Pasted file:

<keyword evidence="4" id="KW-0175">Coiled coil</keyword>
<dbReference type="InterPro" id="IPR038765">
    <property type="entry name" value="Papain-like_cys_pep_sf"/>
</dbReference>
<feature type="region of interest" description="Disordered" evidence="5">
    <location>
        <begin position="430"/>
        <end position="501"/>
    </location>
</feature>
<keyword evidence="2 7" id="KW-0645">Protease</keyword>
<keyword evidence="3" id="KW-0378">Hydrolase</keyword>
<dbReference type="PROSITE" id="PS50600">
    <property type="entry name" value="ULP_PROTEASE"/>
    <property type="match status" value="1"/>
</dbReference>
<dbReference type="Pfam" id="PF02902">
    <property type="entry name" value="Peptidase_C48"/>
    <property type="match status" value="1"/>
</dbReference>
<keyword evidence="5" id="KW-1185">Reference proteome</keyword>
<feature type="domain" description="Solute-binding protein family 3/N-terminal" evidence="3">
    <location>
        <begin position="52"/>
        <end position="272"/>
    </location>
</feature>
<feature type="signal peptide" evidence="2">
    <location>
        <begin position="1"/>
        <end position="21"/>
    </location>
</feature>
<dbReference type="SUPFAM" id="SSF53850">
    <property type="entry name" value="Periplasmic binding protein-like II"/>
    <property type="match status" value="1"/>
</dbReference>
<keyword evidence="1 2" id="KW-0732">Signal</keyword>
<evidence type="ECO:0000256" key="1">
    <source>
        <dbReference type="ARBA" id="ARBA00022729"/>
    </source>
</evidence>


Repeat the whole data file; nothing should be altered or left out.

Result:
<keyword evidence="4" id="KW-0175">Coiled coil</keyword>
<dbReference type="InterPro" id="IPR038765">
    <property type="entry name" value="Papain-like_cys_pep_sf"/>
</dbReference>
<feature type="region of interest" description="Disordered" evidence="5">
    <location>
        <begin position="430"/>
        <end position="501"/>
    </location>
</feature>
<keyword evidence="2 7" id="KW-0645">Protease</keyword>
<keyword evidence="3" id="KW-0378">Hydrolase</keyword>
<dbReference type="PROSITE" id="PS50600">
    <property type="entry name" value="ULP_PROTEASE"/>
    <property type="match status" value="1"/>
</dbReference>
<dbReference type="Pfam" id="PF02902">
    <property type="entry name" value="Peptidase_C48"/>
    <property type="match status" value="1"/>
</dbReference>
<keyword evidence="5" id="KW-1185">Reference proteome</keyword>
<feature type="domain" description="Solute-binding protein family 3/N-terminal" evidence="3">
    <location>
        <begin position="52"/>
        <end position="272"/>
    </location>
</feature>
<feature type="signal peptide" evidence="2">
    <location>
        <begin position="1"/>
        <end position="21"/>
    </location>
</feature>
<dbReference type="SUPFAM" id="SSF53850">
    <property type="entry name" value="Periplasmic binding protein-like II"/>
    <property type="match status" value="1"/>
</dbReference>
<keyword evidence="1 2" id="KW-0732">Signal</keyword>
<evidence type="ECO:0000256" key="1">
    <source>
        <dbReference type="ARBA" id="ARBA00022729"/>
    </source>
</evidence>